[Sharon Salzberg] The Conscious Effort Real Love Requires

We must be willing to challenge the stories we have told ourselves and the stories others have told us, as these stories impact the ways we see ourselves and others. That willingness takes effort, just as it takes effort to be willing to examine and communicate the parts of a relationship that have been, and continue to be, nourishing. With these efforts, we stretch. Our stories can become more flexible, and each moment with ourselves and with others can offer a fresh opportunity to see aspects of our experiences that we may not otherwise notice.
Stretching our fixation to our stories is an act of love we can give ourselves each day, whether or not we consider it in the context of romantic relationships, or even close friendships. It is real love for ourselves to be able to notice a judgmental thought we’re having about ourselves. We don’t deny it’s there or try to convince ourselves of the opposite; but we watch its power decrease as we make the choice to see it as a story.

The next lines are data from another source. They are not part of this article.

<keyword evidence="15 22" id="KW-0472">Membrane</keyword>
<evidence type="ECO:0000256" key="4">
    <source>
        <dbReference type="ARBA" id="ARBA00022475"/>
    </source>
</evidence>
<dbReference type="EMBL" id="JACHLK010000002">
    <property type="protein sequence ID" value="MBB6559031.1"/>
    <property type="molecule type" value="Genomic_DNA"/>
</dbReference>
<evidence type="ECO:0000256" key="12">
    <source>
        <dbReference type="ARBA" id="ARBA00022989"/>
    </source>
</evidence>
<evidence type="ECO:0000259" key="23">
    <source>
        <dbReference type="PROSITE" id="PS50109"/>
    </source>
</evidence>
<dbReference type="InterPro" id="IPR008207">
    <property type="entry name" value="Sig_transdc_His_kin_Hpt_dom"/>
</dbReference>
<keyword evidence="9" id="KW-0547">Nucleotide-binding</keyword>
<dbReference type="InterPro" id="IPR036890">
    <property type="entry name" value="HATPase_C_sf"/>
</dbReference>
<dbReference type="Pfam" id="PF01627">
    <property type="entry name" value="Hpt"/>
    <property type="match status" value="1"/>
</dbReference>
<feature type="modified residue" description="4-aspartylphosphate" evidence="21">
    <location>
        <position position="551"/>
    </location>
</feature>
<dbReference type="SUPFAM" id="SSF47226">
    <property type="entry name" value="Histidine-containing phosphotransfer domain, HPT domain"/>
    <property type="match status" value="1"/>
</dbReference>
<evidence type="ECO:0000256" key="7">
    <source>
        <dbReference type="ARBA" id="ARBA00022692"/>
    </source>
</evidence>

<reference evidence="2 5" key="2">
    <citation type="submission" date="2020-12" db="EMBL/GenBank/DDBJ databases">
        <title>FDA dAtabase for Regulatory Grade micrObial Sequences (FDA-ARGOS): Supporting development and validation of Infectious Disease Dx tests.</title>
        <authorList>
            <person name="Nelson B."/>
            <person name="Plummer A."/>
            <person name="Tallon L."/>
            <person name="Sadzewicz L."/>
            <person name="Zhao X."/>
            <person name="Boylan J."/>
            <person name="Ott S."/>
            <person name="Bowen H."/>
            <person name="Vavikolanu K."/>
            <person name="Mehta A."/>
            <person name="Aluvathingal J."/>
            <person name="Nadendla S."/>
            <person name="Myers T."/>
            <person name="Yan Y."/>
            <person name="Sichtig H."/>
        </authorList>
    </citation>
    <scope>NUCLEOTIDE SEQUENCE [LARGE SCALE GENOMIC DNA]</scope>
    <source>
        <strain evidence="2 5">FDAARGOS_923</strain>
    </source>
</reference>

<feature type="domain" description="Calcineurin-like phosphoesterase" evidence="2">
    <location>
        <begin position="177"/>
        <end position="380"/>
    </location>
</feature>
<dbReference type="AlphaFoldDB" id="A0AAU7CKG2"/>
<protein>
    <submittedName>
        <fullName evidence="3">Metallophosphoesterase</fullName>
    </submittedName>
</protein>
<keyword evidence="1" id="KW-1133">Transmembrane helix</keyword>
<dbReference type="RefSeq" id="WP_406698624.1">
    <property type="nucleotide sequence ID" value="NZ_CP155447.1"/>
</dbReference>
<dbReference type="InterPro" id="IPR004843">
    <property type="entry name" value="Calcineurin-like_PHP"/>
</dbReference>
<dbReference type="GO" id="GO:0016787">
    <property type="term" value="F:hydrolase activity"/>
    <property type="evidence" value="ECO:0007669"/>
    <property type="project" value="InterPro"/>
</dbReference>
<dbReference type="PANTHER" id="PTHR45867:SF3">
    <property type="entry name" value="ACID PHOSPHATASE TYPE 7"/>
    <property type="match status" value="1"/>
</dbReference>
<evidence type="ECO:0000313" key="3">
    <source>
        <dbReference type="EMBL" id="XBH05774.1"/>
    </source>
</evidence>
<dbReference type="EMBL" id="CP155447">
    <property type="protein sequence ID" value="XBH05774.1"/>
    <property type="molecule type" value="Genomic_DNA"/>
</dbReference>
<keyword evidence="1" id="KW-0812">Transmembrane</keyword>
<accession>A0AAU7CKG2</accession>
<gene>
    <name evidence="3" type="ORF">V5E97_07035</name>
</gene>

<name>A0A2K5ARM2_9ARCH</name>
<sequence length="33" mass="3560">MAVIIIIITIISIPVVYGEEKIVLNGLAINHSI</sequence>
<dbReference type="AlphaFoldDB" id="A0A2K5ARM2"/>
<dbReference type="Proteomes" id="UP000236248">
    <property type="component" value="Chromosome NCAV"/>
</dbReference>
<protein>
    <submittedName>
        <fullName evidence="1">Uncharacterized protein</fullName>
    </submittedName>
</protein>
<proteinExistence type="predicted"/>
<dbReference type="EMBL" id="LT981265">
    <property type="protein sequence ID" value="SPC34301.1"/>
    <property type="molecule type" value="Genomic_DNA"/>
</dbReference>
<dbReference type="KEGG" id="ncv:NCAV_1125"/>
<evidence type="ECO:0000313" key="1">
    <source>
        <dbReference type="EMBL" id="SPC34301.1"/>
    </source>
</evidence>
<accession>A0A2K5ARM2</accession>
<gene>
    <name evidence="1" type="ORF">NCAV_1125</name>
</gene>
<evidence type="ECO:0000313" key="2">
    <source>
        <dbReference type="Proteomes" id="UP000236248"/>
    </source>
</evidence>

Full article here

[David Foster Wallace] On Worship and Awareness

Here's a snippet of DFW's hauntingly beautiful Kenyon Commencement Address in 2005. Click here for full transcript. I strongly recommend it. Life changing stuff.

dfw-this-is-water

Because here's something else that's weird but true: in the day-to day trenches of adult life, there is actually no such thing as atheism. There is no such thing as not worshipping. Everybody worships. The only choice we get is what to worship. And the compelling reason for maybe choosing some sort of god or spiritual-type thing to worship—be it JC or Allah, be it YHWH or the Wiccan Mother Goddess, or the Four Noble Truths, or some inviolable set of ethical principles—is that pretty much anything else you worship will eat you alive. If you worship money and things, if they are where you tap real meaning in life, then you will never have enough, never feel you have enough. It's the truth. Worship your body and beauty and sexual allure and you will always feel ugly. And when time and age start showing, you will die a million deaths before they finally grieve you. On one level, we all know this stuff already. It's been codified as myths, proverbs, clichés, epigrams, parables; the skeleton of every great story. The whole trick is keeping the truth up front in daily consciousness.